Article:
Type 2 diabetes is said to be a disorder that is typified by high blood glucose in the context of insulin resistance and relative insulin deficiency. Indications of type 2 diabetes are presumably already there in UK children of South Asian and African-Caribbean origin at age ten, as per a study. The discoveries could aid in identifying at-risk children at an earlier age and may offer opportunities for early prevention.
It is a known fact that South Asian and African-Caribbean adults living in the UK appear to encompass an elevated threat of type 2 diabetes as compared to white Europeans. The study divulges that indications of disease are apparently seen in childhood. The outcomes seemingly arrive from the Child Heart and Health Study in England (CHASE), which observes the health of British children, aged nine and ten in London, Birmingham and Leicester. Study authors from St George’s, University of London examined blood samples from roughly 4796 children.
Even at this young age, tests divulged that children from South Asian families had apparently augmented levels of blood markers that are said to be linked to type 2 diabetes. Black African-Caribbean children also supposedly encompassed elevated levels of risk factors as compared to white children, but the difference was said to be less noticeable.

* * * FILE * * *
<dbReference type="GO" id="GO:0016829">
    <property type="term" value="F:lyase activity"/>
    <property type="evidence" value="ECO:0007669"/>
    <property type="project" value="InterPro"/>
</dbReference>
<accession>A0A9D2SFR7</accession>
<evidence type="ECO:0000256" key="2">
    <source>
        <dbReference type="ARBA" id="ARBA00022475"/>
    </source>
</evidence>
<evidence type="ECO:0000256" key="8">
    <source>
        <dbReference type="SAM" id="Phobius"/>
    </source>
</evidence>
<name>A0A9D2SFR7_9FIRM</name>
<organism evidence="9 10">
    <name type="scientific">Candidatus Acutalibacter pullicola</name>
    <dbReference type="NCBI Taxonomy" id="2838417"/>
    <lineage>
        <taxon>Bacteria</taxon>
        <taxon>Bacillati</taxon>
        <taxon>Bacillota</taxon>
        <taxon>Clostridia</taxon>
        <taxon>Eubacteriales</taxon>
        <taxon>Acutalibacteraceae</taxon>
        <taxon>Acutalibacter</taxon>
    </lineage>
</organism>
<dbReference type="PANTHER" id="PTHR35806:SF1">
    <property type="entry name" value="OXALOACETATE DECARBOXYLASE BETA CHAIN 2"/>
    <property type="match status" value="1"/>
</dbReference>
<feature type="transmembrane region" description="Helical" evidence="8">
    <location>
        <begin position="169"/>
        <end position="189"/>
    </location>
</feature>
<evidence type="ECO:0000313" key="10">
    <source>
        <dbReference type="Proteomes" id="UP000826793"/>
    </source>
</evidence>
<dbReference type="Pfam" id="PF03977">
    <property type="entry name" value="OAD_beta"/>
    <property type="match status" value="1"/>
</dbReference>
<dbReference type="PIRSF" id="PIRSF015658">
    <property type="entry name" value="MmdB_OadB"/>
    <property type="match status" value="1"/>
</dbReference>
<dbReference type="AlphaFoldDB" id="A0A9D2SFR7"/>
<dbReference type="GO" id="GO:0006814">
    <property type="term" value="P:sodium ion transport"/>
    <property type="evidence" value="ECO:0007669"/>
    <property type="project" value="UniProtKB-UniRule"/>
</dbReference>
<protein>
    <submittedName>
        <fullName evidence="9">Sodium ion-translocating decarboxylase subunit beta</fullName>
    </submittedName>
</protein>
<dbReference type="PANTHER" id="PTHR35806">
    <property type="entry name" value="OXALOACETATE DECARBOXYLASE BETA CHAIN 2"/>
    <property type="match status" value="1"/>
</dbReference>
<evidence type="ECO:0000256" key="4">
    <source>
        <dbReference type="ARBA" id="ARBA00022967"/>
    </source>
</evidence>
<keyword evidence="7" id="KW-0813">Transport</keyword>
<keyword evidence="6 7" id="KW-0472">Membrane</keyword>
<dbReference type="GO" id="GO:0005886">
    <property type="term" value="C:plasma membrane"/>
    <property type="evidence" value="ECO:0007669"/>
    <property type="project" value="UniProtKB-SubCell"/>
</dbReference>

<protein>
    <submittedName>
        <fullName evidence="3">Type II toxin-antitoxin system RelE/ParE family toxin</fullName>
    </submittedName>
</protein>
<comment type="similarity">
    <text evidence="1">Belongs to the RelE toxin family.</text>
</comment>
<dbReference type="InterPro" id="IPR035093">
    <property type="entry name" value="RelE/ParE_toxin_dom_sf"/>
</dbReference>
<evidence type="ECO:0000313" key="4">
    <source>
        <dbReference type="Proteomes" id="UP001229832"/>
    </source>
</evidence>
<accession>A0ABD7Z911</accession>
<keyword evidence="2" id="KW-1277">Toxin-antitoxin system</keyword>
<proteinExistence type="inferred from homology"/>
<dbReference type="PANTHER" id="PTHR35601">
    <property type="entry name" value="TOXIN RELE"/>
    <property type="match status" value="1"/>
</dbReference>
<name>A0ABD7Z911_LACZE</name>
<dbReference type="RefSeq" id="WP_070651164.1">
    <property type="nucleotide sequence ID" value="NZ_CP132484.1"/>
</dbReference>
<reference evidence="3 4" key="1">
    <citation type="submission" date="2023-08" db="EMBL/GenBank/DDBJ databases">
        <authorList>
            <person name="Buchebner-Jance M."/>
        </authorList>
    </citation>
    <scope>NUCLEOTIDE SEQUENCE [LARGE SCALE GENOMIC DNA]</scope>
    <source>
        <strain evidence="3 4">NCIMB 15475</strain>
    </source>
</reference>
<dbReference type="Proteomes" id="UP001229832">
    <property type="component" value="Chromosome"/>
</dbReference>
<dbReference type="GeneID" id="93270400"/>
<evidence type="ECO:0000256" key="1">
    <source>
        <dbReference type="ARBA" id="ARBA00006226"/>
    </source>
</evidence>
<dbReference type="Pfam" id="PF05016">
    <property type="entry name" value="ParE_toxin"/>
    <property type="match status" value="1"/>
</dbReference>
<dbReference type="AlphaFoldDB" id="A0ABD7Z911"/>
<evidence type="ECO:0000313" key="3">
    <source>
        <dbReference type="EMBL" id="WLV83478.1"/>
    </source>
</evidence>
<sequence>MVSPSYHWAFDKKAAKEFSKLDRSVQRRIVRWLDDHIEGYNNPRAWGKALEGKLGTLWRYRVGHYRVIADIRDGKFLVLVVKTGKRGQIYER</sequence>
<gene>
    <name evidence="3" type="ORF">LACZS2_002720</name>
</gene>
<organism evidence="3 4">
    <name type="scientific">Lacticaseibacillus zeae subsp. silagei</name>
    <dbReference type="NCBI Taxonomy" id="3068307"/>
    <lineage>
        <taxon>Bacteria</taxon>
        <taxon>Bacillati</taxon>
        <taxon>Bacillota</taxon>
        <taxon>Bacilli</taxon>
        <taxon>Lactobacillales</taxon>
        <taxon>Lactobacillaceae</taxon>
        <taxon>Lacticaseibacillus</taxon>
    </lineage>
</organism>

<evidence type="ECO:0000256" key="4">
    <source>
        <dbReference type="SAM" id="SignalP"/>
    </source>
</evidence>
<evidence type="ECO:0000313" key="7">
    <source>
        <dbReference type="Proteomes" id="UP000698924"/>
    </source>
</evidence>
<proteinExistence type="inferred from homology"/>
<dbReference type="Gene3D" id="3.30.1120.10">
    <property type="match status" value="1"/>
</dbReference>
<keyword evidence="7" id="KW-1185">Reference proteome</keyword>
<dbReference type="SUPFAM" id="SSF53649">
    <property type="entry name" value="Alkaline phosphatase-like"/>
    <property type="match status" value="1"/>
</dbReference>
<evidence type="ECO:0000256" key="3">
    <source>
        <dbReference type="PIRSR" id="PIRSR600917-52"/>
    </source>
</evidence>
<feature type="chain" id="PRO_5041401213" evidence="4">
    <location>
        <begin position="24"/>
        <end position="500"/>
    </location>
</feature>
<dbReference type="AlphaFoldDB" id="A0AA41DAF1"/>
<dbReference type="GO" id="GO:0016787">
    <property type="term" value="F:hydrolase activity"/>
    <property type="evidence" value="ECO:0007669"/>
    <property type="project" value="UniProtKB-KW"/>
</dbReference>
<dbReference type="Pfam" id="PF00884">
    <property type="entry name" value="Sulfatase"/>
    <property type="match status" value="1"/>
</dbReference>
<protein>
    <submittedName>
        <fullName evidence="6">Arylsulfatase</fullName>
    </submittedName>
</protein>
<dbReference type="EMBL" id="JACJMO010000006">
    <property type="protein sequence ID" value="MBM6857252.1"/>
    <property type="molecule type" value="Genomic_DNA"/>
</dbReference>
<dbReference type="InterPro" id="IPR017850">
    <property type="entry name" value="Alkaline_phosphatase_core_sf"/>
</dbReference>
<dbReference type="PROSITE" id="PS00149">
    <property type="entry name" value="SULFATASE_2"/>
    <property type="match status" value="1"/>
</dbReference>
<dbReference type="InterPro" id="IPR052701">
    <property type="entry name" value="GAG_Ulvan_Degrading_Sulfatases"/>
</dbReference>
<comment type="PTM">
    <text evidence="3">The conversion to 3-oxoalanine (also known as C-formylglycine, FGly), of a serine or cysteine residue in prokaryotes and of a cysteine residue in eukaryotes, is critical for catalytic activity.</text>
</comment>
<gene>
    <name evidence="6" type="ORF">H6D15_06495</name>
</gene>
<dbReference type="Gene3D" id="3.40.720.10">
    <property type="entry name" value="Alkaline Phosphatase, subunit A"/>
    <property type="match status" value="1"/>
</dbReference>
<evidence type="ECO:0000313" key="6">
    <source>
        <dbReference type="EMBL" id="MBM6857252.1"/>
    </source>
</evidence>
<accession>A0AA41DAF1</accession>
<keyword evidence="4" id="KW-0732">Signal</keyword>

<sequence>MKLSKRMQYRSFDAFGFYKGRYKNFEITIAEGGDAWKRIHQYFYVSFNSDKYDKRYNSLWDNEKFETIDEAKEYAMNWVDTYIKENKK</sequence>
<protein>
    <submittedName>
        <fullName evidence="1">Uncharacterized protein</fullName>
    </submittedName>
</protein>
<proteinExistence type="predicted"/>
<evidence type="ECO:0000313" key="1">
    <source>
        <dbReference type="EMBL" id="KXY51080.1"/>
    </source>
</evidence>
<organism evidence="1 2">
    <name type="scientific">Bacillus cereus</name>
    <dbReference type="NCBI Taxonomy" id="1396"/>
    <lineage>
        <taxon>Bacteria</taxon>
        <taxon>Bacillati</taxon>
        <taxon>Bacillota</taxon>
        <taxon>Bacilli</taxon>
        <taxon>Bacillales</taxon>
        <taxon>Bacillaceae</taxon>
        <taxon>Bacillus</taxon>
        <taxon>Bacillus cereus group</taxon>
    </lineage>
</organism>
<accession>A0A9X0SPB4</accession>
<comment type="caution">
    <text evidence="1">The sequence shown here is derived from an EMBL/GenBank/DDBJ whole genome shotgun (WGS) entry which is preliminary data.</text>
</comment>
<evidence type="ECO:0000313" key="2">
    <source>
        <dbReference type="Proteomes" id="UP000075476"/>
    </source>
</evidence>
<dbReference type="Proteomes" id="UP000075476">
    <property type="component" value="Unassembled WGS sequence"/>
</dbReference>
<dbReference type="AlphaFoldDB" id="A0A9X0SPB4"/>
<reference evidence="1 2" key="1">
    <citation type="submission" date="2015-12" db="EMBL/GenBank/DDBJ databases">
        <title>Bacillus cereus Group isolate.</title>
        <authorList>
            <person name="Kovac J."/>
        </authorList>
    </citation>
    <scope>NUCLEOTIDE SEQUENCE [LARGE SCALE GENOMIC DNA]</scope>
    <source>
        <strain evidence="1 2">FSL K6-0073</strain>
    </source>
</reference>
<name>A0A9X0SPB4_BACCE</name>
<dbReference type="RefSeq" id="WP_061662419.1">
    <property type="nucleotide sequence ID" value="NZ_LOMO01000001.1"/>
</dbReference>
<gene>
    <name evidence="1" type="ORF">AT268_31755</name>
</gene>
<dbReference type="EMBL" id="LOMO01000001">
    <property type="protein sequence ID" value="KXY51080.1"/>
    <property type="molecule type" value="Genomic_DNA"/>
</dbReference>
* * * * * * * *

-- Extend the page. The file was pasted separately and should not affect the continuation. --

Professor Peter Whincup, who headed the study, commented, “These findings are particularly important in light of the growing problem that type 2 diabetes represents worldwide. They suggest that at least some of the causes of ethnic differences in the prevalence of diabetes are working before adult life. We know that being physically active, eating healthily and avoiding being overweight help all children to lower their long-term risks of type 2 diabetes, but we need to do more research to find out which particular factors make Asian and African-Caribbean people more likely to develop diabetes, so that we can establish the most effective measures for preventing the disease from an early stage in life.”
Approximately 2.5 million people living in UK suffer from diabetes. South Asian people in the UK are said to have roughly three times more chances to develop type 2 diabetes as compared to white Europeans. Also for African-Caribbeans, it is claimed to be almost twice the risk.
People having this condition are believed to be less receptive to the hormone insulin, which is said to be vital for controlling blood sugar levels. Long-term, this could result in kidney failure, blindness and an augmented danger of heart disease and stroke, but the disease may be managed with diet and exercise.
The study was published in PLoS Medicine.